Rutgers Cancer Institute of New Jersey
195 Little Albany Street
New Brunswick, NJ 08903-2681
Beverly, 46, tested positive for HIV eight years ago. The Washington health educator stays abreast of the latest research and is optimistic about the future. Here’s her story.
What was your first sign that something was wrong? What symptoms did you experience?
I didn’t have any symptoms but knew I had put myself at risk. I had been an IV drug user for 16 years and had unprotected sex with someone who tested positive for HIV. I knew in my heart I could be infected but was afraid to be tested. But I knew people who were HIV positive and knew if they could deal with it, so could I. Finally in 1993, I went for testing. I didn’t start to show symptoms of a faltering immune system until 1996, when I developed vaginitis, colds, and sinus infections that were more severe than ever before.
What was the diagnosis experience like?
My doctor had tried to convince me to be tested, but I didn’t want my insurance company to know if I was HIV positive. I went to a clinic that provided anonymous testing. My name was not identified with the results. The woman who gave me the results looked more scared than I was. She gave me the name of a doctor, but I didn’t go. At the time, I was dead set against starting on drugs to treat HIV. My instincts served me well. Now they don’t recommend that early treatment.
What was your initial and then longer-term reaction to the diagnosis?
I was in shock. The positive result didn’t hit me until the next day. I worked as a counselor in a drug-recovery program when I learned the result. A month or two later, changed jobs and began working as a chemical dependency counselor with HIV-positive men. Now I work with an agency that advocates for and trains women and children who are affected by HIV. I like helping people. It’s spiritually uplifting to know that I am making a difference in someone’s health. I stay on the cutting edge. I read everything I can get my hands on. There’s an ever-changing landscape of treatments. I want to avail myself to them and survive as long as possible.
How is your disease treated?
I receive medications through a clinical trial. I recently took a break from the drugs. The drugs have side effects, including a shifting of fat tissue, high blood fats, and cholesterol. But the side effects are mild. I recently developed high blood pressure, probably from the drugs. I also see a primary care physician for routine health needs and an acupuncturist, who offers a holistic approach. It’s important to remain mindful of other health issues.
Did you have to make any lifestyle or dietary changes in response to your illness?
I try to make sure I get enough rest. I’m not as good about making opportunities to regularly exercise, but I try. I take nutritional supplements and eat a healthful diet. I watch my sugar intake. The medications can cause insulin resistance, so I have to be careful. I don’t smoke, drink alcohol, or take recreational drugs.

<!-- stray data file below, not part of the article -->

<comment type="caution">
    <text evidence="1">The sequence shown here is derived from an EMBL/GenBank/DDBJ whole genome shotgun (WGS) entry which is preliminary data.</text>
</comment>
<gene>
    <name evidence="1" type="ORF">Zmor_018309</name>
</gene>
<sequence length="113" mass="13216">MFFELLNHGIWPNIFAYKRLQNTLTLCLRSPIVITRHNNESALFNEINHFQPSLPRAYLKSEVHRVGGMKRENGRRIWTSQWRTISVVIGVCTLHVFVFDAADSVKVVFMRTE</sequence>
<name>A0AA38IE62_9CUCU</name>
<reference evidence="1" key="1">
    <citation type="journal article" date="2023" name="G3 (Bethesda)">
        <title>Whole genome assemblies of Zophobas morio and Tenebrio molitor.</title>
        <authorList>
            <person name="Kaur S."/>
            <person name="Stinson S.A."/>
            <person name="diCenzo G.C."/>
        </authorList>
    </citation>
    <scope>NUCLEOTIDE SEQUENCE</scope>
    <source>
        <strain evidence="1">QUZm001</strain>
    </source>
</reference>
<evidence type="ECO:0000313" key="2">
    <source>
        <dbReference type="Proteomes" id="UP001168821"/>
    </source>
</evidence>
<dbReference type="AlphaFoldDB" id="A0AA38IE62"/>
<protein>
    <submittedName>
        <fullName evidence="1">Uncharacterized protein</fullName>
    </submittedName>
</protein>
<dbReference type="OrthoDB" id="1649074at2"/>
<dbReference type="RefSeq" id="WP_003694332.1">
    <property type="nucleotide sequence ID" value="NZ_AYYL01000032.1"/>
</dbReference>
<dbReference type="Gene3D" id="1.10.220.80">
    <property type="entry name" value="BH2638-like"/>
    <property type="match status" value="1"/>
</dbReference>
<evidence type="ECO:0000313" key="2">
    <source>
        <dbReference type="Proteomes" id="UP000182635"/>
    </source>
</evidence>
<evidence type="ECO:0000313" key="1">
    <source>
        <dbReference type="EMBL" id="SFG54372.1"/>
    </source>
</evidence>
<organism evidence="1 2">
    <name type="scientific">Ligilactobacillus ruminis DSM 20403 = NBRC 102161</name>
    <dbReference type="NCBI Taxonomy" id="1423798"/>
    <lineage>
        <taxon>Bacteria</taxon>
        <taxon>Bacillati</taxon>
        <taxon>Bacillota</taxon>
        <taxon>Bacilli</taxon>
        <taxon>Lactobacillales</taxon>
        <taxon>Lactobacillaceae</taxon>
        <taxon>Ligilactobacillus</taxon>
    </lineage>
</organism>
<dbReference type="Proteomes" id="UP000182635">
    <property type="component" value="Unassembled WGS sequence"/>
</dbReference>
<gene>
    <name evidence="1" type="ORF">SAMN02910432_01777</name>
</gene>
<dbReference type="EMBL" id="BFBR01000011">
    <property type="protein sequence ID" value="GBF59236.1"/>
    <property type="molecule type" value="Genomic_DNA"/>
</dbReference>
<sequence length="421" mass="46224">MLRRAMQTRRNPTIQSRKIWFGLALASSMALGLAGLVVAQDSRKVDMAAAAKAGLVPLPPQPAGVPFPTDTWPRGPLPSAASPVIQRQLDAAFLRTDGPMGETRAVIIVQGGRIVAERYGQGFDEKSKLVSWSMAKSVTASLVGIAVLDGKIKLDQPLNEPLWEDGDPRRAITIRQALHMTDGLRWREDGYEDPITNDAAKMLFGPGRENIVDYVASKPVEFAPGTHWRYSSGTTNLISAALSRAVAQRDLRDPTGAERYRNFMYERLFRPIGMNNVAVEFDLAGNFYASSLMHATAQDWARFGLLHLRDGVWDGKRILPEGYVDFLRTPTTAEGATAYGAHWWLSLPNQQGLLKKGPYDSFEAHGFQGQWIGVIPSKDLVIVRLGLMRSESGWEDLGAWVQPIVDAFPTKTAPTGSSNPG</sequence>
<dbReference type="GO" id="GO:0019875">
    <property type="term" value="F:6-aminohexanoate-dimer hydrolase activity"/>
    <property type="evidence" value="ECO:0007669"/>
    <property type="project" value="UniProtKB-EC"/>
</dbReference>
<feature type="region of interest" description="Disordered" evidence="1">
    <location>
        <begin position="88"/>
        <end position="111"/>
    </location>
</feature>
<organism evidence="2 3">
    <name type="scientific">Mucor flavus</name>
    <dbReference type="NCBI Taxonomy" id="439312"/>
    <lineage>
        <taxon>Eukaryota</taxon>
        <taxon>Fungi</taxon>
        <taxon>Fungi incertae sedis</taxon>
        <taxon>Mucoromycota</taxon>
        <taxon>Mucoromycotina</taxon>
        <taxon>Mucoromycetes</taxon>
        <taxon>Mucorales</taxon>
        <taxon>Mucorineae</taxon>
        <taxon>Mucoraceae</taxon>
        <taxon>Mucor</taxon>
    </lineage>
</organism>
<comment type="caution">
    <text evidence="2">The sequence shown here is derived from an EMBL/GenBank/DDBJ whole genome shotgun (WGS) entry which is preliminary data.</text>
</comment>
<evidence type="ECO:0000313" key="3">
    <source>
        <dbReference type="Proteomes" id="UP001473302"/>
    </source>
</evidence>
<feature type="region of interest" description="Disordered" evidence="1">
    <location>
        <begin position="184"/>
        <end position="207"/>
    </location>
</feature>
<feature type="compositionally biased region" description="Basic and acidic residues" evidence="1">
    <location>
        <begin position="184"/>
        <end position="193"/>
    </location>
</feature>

Did you seek any type of emotional support?
After I tested positive, I went to a 12-step AA meeting for people with HIV. It was a cornerstone of support. I now work in a supportive environment.
Did/does your condition have any impact on your family?
My immediate family has been supportive. Just as I had to go through the process from denial to acceptance, my loved ones had to as well. I say let people who love you know your status. If you don’t have loved ones, find people to care about.
An area that’s still difficult for me is dating. During the four years from my drug recovery to HIV diagnosis, I didn’t date. I knew if I were dating, I would have to deal with it. Once I was tested, I started dating immediately. The last person I was involved with was HIV positive. If I don’t know the man’s status or do know that he is negative, it’s hard to tell him.
What advice would you give to anyone living with this disease?
If you are at risk and don’t know your HIV status, seek support and get tested. There are treatments that can make a huge difference in your quality of life and survival, and there will be more in the future. But you can’t avail yourself, if you don’t know your status.
Be honest with yourself and educate yourself. If you are living with HIV or anything serious, the more you accept the situation, the more you will make the best of what happens.
Interviews were conducted in the past and may not reflect current standards and practices in medicine. Talk to your doctor to learn more about how this condition is diagnosed and managed today and what treatment approaches are right for you.